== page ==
It's also upgradable since the enclosure can host a variety of GPUs, and its also really fast to swap in out cards with no tools required what so ever.
Its fairly quiet too, you'd only notice its cooling fans in a 'can hear a pin drop' quiet room. There's an external disk drive next to it that drowns out the sounds of the eGPU. This is really handy for me when doing narration or voice over and I need to have low noise levels. The PC, by comparison, is much louder and is hard to cancel out thanks to the variable speed of its cooling fans.
That is some of the good, is there any bad?
Not really? Its a bit big for the number of GPUs you can fit in it, being one. I think it might have been possible to either slim it down a bit or move internals to allow a double card configuration. Though I'm not sure who'd want this other than me!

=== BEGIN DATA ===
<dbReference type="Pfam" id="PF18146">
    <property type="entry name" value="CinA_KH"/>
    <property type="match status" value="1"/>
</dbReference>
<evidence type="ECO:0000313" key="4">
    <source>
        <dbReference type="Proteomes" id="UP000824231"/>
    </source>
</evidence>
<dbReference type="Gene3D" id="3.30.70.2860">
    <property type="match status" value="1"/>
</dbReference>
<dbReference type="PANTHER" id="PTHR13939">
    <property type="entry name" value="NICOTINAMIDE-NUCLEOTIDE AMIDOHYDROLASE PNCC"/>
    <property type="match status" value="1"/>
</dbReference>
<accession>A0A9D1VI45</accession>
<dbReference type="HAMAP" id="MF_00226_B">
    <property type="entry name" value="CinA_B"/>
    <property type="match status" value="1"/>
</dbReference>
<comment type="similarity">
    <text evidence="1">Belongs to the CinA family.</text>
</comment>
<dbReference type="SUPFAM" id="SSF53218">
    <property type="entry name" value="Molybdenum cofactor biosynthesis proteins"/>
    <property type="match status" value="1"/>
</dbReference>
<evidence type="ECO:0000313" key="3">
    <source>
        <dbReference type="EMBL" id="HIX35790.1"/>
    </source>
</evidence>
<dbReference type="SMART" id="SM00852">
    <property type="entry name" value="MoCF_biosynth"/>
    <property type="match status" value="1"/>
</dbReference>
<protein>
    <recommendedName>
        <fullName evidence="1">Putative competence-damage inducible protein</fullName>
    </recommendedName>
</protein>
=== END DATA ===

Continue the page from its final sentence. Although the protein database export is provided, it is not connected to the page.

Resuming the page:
Its only got on thunderbolt port on the back, some devices allow daisy chaining, which might have been cool, to be able to daisy chain multiple enclosures together and then use multiple eGPUs to build mini render farms. Though again, this may be something only I am interested in, be sure to comment if you feel the same way! Or the opposite way even, all points of view welcome :)
Comparisons with other upgrade options
One of the goals I had in these tests was to try to figure out what the best value for money was when considering either a new PC, like the one we built here at Crowdrender, or the eGPU plus a card to go in it. So lets take a look at what I found
First, we're only going to be able to consider Blender. I am frugal as can be and so haven't yet bought the studio version of Davinci Resolve, which means no GPU support in windows, though you do get it on macOS for some reason.
The prices today are also totally insane, so we're going to use the retail prices from our supporter Mwave Australia when we took delivery of the parts since this was prior to the silicon shortage when the cost of GPUs made some sense to me.
The RX5700XT is the card we used, so its cost is the same between the two systems, though we want to still compare the total costs for each working system.